Manning has been dumped by a lot of owners after a dud in Philadelphia and the season-ending injury to Victor Cruz. While the Cruz injury is significant, it is more than made up for by the addition of Odell Beckham Jr. — a receiver who can pretty much do it all. Manning can help you as a matchup play or bye week option. He has an appealing home matchup with the Colts this week.
Robert Griffin III, Washington — 36 percent
This is not a move for this week, because Griffin may not return until Week 11. Having said that, he could return if he shows his coaches that he’s ready for contact. The reason to go after Griffin is because his upside is so high. The Washington offense is mostly healthy, and with Griffin’s mobility there’s a lot of fantasy potential. If your quarterback spot lacks upside, Griffin is a worthwhile investment.
Blake Bortles, Jaguars — 10 percent
It may not be pretty — in fact, at times Bortles is tough to watch. He’s definitely taking his lumps as he learns on the job — making choices that veterans would never make. On the upside, he adds foot points to the box score with regularity and his team generally is trailing down the stretch of games, so you’ll get volume on most weeks. Consider Bortles as a potential add if you have a Week 9 storm at the position.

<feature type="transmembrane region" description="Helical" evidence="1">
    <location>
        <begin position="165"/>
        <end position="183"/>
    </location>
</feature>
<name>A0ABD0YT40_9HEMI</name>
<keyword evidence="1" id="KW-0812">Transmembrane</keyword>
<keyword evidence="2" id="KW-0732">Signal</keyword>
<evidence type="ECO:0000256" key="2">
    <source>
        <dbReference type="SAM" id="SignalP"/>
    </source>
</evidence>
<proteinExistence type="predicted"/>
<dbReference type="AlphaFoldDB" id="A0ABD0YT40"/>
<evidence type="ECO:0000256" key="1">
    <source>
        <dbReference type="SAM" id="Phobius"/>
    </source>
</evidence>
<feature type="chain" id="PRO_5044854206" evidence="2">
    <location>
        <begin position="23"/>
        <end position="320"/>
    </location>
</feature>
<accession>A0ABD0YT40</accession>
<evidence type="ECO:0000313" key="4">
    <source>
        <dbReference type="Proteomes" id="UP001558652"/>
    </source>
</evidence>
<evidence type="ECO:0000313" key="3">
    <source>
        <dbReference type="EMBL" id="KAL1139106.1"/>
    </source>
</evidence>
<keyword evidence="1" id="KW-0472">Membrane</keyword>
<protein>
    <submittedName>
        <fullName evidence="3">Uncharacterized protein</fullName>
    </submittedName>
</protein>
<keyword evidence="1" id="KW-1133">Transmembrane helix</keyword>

Michael Vick, Jets — 3 percent
Vick is the starter now. He can still take chunks of yardage with his feet and that helps. Vick will also have the benefit of having Percy Harvin as he gets more acclimated with the Jets’ offensive system. Vick is definitely worth an add in 12-team leagues. He has more fantasy potential than Geno Smith did. He can help you this week if you are hurting — even in smaller formats.
|10.28.14 at 10:26 am ET|
Sam Monson of Pro Football Focus joined the Dennis & Callahan show on Tuesday to give his evaluation of Tom Brady so far this season after writing in June he was on the decline and no longer a top-five quarterback. He also touched on the play of Darrelle Revis. To hear the interview, go to the Dennis & Callahan audio on demand page.